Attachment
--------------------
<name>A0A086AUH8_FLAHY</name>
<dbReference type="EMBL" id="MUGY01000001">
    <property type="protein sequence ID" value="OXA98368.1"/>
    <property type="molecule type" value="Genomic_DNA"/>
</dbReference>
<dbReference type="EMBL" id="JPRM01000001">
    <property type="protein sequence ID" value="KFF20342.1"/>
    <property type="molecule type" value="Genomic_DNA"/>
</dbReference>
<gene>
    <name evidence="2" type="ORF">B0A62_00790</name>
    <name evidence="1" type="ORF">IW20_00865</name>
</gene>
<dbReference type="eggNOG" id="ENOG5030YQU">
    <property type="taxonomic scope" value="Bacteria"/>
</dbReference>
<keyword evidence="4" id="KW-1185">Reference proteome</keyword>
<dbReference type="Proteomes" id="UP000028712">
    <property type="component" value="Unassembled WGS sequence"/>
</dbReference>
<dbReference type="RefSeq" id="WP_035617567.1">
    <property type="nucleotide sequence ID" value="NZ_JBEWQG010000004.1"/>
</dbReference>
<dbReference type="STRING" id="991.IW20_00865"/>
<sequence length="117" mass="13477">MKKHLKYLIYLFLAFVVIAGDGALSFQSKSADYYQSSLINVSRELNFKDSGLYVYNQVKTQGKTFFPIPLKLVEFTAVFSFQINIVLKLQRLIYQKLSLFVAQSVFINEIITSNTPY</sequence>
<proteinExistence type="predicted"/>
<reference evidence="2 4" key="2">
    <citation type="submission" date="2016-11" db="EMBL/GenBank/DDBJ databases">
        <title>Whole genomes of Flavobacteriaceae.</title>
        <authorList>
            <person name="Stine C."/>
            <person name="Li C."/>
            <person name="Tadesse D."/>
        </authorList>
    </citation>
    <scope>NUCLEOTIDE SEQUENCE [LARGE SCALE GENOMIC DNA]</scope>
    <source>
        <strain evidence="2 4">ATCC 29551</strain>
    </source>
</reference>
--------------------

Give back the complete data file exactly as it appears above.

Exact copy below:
<name>A0A086AUH8_FLAHY</name>
<dbReference type="EMBL" id="MUGY01000001">
    <property type="protein sequence ID" value="OXA98368.1"/>
    <property type="molecule type" value="Genomic_DNA"/>
</dbReference>
<dbReference type="EMBL" id="JPRM01000001">
    <property type="protein sequence ID" value="KFF20342.1"/>
    <property type="molecule type" value="Genomic_DNA"/>
</dbReference>
<gene>
    <name evidence="2" type="ORF">B0A62_00790</name>
    <name evidence="1" type="ORF">IW20_00865</name>
</gene>
<dbReference type="eggNOG" id="ENOG5030YQU">
    <property type="taxonomic scope" value="Bacteria"/>
</dbReference>
<keyword evidence="4" id="KW-1185">Reference proteome</keyword>
<dbReference type="Proteomes" id="UP000028712">
    <property type="component" value="Unassembled WGS sequence"/>
</dbReference>
<dbReference type="RefSeq" id="WP_035617567.1">
    <property type="nucleotide sequence ID" value="NZ_JBEWQG010000004.1"/>
</dbReference>
<dbReference type="STRING" id="991.IW20_00865"/>
<sequence length="117" mass="13477">MKKHLKYLIYLFLAFVVIAGDGALSFQSKSADYYQSSLINVSRELNFKDSGLYVYNQVKTQGKTFFPIPLKLVEFTAVFSFQINIVLKLQRLIYQKLSLFVAQSVFINEIITSNTPY</sequence>
<proteinExistence type="predicted"/>
<reference evidence="2 4" key="2">
    <citation type="submission" date="2016-11" db="EMBL/GenBank/DDBJ databases">
        <title>Whole genomes of Flavobacteriaceae.</title>
        <authorList>
            <person name="Stine C."/>
            <person name="Li C."/>
            <person name="Tadesse D."/>
        </authorList>
    </citation>
    <scope>NUCLEOTIDE SEQUENCE [LARGE SCALE GENOMIC DNA]</scope>
    <source>
        <strain evidence="2 4">ATCC 29551</strain>
    </source>
</reference>